COCHISE COUNTY — It’s been more than two months since the state statute prohibiting dialing and texting on a cell phone while driving took hold Surprisingly, law enforcement has either failed to catch motorists in the act or drivers are actually following the rules.
But while the citations to violators have been minimal in both Sierra Vista and unincorporated Cochise County since the cell phone statute became official on Jan. 1, Sheriff’s spokeswoman Carol Capas said Wednesday that the one citation that’s been given out so far by a deputy almost ended in a crash because the motorist was not paying attention.
And while the cell phone law has been in effect on Fort Huachuca and other installations for the past several years, Garrison Commander Col. Jarrod Moreland recently admonished motorists on post who’ve been spotted driving with one hand while holding their cell phone in the other.
“I’ve received notification that there’s an increase in, or at least a noted increase in, cell phone use not hands free as people are driving around in their vehicles,” Moreland said in a video on Fort Huachuca’s main Facebook page on March 8. “I want to reiterate that on this installation and any other federal installation, the only way you’re authorized to use a cell phone is in the hands-free mode.”
Fort Huachuca spokeswoman Tanja Linton said Wednesday, “Periodically we have to remind people.”
For the most part, motorists in Sierra Vista and unincorporated Cochise County have been adhering to the state statute, or being very good at hiding their cell phones while simultaneously driving and talking.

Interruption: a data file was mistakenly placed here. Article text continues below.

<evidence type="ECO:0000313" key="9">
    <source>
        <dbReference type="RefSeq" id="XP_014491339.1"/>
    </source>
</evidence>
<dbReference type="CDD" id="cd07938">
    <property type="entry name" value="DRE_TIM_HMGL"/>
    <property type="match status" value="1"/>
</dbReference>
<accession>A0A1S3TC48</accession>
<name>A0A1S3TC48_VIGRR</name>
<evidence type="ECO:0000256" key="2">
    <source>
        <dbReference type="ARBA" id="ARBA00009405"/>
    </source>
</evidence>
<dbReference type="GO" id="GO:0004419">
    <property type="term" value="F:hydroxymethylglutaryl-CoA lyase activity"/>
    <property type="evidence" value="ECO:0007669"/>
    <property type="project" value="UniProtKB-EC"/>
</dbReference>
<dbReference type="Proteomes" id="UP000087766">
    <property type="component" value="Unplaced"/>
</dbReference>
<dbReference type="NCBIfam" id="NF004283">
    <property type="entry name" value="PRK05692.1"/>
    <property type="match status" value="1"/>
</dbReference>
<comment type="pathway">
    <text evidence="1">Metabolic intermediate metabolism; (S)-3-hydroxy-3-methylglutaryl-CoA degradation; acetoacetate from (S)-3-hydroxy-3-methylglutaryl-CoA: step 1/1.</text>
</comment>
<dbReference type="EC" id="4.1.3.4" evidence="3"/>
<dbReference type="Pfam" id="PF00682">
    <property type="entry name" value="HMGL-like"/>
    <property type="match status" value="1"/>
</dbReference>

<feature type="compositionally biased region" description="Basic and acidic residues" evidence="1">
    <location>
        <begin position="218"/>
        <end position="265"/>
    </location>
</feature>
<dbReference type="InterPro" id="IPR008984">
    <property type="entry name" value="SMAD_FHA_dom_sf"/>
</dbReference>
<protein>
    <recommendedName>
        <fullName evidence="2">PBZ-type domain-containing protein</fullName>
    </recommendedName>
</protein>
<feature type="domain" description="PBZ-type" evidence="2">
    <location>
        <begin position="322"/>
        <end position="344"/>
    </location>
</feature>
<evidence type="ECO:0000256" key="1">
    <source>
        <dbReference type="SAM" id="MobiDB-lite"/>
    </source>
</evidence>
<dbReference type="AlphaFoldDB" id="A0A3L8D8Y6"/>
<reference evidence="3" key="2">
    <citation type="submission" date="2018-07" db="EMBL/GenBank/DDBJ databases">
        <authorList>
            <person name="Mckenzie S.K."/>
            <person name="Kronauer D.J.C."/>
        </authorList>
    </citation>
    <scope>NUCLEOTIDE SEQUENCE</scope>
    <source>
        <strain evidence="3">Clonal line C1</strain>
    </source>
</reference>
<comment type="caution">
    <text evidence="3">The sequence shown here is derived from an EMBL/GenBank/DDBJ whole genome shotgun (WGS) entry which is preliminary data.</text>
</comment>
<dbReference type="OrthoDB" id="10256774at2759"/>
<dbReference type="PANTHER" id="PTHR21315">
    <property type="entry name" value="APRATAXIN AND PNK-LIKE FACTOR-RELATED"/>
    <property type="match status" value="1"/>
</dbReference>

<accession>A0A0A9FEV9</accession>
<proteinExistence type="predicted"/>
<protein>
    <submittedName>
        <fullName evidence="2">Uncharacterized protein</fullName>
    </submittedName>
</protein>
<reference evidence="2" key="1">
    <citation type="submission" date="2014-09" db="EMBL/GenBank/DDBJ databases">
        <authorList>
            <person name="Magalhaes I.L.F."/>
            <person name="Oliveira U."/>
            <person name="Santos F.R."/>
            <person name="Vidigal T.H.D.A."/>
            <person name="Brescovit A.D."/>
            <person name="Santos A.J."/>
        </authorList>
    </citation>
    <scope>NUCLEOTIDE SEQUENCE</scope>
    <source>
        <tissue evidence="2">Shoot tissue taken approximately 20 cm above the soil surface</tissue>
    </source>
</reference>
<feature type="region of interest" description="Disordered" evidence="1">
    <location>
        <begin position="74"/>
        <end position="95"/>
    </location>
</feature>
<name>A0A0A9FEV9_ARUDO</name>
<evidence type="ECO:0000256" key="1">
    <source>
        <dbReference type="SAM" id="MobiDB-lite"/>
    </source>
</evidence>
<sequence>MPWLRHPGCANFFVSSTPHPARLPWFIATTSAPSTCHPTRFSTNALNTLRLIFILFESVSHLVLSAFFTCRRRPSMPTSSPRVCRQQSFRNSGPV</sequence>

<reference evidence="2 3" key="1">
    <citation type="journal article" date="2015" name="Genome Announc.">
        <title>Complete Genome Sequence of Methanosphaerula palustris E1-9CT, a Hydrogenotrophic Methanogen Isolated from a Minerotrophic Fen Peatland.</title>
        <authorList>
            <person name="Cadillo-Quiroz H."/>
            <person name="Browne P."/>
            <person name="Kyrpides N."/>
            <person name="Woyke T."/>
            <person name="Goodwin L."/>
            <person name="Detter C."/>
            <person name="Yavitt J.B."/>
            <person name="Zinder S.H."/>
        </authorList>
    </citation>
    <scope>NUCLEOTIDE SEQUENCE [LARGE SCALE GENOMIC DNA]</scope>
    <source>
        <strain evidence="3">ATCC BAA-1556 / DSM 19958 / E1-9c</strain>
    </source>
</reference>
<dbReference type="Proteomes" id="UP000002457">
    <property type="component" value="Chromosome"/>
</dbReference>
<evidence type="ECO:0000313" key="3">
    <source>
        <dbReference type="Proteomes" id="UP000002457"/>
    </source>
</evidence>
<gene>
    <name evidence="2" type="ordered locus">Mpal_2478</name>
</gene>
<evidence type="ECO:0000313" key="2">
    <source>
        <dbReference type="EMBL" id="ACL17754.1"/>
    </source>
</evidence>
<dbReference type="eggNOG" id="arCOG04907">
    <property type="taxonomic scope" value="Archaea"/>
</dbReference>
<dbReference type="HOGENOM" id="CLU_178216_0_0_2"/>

Last week Sierra Vista Police Sgt. Brian Sebastian said that since Jan. 1 when the state statute became official, officers had issued only two citations to motorists caught in the act of driving and holding a cell phone. Since that time, only seven warnings had been given, Sebastian said.
Capas, of the Cochise County Sheriff’s Office, said there has been only one citation issued so far by deputies in her agency since the statute took effect, but that incident could have ended badly.
“A Sheriff’s deputy advised that his first citation was last week and was the result of a driver talking on his cell phone and almost causing an accident with the deputy,” Capas said in an email.
Sheriff Mark Dannels was not surprised that the distracted motorist almost caused a wreck.
“I have seen too many people, younger, older and all ages in between, creating traffic hazards by using their phones while driving,” the Sheriff said. “There are many published studies that prove distracted driving is unsafe driving. I want to encourage everyone to pay attention to this law. We will be.”
Last fall, Sierra Vista Police Chief Adam Thrasher told City Council members that police would launch a campaign in December 2020 informing the public that the law would be taking effect on Jan. 1 and that anyone caught violating it would be cited.
Before January, motorists caught driving while glued to their cell phones were given a warning by police or Sheriff’s deputies.
Violation of the statute would translate into a civil citation. According to the statute: “Beginning January 1, 2021, a person who violates this section is subject to a civil penalty as follows: At least $75 but not more than $149 for a first violation; at least $150 but not more than $250 for a second or subsequent violation.”
Writing a text message, sending it and reading it while driving is also against the law, according to Arizona Revised Statute Section 28-914 — Use of portable wireless communication device while driving.
Moreland of Fort Huachuca, meanwhile, said he is “asking our DES teammates to step up the ticketing and observation of those individuals who are not following the prescribed methods and rules for using cellular phones.” DES stands for Directorate of Emergency Services.
The garrison commander said anyone stopped for not following the statute would be “held accountable on the spot,” by DES personnel.
“That’s a huge safety issue,” Moreland said. “We don’t want one single accident or injury related to someone not paying attention because they’re messing around with their cell phone.”